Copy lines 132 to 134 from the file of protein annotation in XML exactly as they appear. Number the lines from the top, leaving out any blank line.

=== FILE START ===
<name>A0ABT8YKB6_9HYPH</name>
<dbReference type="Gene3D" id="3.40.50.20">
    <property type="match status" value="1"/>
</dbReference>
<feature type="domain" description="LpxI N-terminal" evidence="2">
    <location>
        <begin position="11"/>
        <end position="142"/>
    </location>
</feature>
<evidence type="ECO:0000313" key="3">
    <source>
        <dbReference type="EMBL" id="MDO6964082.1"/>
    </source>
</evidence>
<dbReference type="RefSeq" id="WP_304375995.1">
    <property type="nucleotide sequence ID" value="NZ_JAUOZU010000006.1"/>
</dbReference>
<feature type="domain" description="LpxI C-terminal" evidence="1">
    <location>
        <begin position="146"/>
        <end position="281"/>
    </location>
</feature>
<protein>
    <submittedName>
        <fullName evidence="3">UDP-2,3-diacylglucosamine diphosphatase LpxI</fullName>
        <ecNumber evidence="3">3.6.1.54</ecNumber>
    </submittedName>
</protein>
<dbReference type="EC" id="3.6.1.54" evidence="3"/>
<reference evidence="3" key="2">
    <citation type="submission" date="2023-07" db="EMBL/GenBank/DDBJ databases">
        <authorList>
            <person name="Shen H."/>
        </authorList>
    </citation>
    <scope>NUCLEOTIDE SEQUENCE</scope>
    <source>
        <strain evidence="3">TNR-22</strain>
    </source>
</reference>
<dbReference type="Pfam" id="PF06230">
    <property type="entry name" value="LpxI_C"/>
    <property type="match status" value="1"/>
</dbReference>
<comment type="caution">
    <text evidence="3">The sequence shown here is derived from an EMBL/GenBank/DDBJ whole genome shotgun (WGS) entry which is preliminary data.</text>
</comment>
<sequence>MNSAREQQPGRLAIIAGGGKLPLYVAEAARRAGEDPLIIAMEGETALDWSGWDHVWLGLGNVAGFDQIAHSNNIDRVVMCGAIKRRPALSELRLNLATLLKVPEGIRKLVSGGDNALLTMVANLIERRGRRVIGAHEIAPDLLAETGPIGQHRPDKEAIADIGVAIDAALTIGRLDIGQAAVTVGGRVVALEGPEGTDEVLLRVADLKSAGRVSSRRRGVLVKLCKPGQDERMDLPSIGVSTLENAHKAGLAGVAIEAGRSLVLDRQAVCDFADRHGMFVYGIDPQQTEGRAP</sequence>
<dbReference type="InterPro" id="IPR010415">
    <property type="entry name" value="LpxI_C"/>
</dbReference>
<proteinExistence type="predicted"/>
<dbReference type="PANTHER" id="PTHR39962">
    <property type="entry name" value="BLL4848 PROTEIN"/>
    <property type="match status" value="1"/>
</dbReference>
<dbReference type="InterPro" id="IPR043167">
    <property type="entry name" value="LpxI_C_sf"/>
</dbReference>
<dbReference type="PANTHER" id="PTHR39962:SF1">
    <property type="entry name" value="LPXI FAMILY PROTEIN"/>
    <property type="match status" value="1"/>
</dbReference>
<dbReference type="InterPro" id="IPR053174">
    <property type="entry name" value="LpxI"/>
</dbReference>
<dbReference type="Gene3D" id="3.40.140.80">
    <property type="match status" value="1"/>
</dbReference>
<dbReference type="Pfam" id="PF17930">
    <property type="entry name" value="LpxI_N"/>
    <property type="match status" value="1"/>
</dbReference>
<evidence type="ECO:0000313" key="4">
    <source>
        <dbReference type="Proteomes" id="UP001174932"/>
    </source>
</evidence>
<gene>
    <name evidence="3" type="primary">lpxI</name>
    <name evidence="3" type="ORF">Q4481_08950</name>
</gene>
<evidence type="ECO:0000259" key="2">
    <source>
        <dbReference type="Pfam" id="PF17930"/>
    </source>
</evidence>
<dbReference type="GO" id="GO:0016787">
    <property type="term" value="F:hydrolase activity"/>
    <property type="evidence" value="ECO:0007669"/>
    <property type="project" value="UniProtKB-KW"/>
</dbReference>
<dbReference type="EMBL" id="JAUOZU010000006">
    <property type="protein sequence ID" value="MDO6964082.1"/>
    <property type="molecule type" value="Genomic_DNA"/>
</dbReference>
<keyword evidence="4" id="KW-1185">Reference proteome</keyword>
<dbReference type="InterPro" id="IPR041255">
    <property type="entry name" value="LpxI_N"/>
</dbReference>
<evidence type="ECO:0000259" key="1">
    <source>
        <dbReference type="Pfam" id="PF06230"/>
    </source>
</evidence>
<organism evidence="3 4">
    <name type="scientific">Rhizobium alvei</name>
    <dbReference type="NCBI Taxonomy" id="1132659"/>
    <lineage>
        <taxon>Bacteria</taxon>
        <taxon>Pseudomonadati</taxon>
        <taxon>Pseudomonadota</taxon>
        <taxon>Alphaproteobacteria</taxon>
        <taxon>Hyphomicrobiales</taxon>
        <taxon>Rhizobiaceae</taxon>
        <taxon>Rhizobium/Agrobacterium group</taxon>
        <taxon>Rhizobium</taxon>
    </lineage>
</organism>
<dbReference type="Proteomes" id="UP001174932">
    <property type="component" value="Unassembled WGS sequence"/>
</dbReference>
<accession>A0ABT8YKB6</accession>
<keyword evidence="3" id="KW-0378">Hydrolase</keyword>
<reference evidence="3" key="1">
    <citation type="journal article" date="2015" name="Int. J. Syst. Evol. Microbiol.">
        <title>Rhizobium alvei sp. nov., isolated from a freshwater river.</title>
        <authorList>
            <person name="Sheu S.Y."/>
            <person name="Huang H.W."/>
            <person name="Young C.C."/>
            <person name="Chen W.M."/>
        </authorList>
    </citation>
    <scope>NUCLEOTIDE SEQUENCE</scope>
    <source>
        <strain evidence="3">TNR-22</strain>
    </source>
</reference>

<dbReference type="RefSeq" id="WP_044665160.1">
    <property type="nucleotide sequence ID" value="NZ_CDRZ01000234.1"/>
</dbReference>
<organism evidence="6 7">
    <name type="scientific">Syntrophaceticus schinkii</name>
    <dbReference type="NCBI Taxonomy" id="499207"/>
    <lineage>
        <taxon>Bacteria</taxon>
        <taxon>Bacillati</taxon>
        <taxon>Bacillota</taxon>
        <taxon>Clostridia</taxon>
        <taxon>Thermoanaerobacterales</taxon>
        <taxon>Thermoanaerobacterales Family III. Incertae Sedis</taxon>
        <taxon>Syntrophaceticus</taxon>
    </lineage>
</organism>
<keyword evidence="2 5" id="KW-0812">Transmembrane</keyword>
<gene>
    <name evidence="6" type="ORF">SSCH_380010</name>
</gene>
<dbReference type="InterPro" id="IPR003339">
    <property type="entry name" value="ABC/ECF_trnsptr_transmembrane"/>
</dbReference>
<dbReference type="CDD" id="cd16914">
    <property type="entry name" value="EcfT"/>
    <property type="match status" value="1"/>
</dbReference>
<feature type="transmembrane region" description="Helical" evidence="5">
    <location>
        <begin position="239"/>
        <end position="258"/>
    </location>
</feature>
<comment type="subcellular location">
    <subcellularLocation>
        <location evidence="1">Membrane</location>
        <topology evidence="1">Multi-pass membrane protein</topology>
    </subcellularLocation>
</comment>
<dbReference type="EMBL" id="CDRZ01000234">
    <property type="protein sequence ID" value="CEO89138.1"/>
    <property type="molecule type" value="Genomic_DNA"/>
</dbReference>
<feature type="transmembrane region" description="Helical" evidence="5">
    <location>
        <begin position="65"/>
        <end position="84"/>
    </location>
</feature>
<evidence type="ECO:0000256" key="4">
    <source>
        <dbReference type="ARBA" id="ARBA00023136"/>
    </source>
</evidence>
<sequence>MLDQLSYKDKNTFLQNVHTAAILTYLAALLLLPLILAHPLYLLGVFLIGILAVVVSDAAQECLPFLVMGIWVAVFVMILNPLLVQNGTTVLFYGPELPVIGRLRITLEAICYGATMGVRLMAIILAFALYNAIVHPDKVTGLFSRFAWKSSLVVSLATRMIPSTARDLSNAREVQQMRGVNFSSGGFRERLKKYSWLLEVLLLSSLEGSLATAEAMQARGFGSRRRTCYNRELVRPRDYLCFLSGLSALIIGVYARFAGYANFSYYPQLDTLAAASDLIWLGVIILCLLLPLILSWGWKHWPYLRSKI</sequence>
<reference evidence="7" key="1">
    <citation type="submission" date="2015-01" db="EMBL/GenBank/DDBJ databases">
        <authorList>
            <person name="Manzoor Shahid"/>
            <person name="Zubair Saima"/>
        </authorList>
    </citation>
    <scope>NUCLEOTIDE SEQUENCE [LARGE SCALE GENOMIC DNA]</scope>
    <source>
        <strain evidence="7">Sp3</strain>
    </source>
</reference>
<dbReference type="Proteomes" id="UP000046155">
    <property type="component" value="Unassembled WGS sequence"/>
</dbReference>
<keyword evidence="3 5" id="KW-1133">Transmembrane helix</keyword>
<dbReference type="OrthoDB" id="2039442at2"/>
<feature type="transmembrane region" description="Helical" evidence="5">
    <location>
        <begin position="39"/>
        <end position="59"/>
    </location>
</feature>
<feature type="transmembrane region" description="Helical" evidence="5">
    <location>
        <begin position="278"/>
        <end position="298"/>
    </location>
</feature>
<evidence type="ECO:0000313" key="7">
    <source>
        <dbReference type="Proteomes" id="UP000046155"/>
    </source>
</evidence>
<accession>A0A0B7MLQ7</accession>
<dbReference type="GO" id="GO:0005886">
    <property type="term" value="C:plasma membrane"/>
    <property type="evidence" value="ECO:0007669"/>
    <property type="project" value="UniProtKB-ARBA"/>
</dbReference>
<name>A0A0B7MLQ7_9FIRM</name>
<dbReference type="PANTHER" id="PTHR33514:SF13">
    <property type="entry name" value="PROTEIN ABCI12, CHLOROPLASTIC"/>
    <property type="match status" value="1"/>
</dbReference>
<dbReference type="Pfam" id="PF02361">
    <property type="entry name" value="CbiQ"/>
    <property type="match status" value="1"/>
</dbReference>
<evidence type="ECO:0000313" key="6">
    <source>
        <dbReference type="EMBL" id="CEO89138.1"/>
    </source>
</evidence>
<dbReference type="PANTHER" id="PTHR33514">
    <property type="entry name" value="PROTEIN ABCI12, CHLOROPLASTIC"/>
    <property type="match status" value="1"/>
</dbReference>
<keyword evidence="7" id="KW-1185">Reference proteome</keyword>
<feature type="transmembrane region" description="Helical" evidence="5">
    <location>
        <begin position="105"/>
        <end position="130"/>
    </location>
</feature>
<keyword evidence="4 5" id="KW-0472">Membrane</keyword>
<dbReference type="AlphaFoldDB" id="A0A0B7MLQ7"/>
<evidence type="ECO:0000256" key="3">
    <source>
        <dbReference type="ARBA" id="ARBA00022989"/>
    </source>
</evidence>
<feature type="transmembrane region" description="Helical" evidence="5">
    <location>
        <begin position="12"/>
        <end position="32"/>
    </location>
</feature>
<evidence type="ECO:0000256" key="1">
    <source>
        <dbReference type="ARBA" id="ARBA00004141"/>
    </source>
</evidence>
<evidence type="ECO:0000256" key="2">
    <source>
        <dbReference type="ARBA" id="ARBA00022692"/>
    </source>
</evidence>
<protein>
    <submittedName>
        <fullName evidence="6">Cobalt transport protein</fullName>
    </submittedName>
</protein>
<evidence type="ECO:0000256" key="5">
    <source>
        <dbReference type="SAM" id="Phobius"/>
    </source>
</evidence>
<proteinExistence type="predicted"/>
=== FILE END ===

            <person name="Huang H.W."/>
            <person name="Young C.C."/>
            <person name="Chen W.M."/>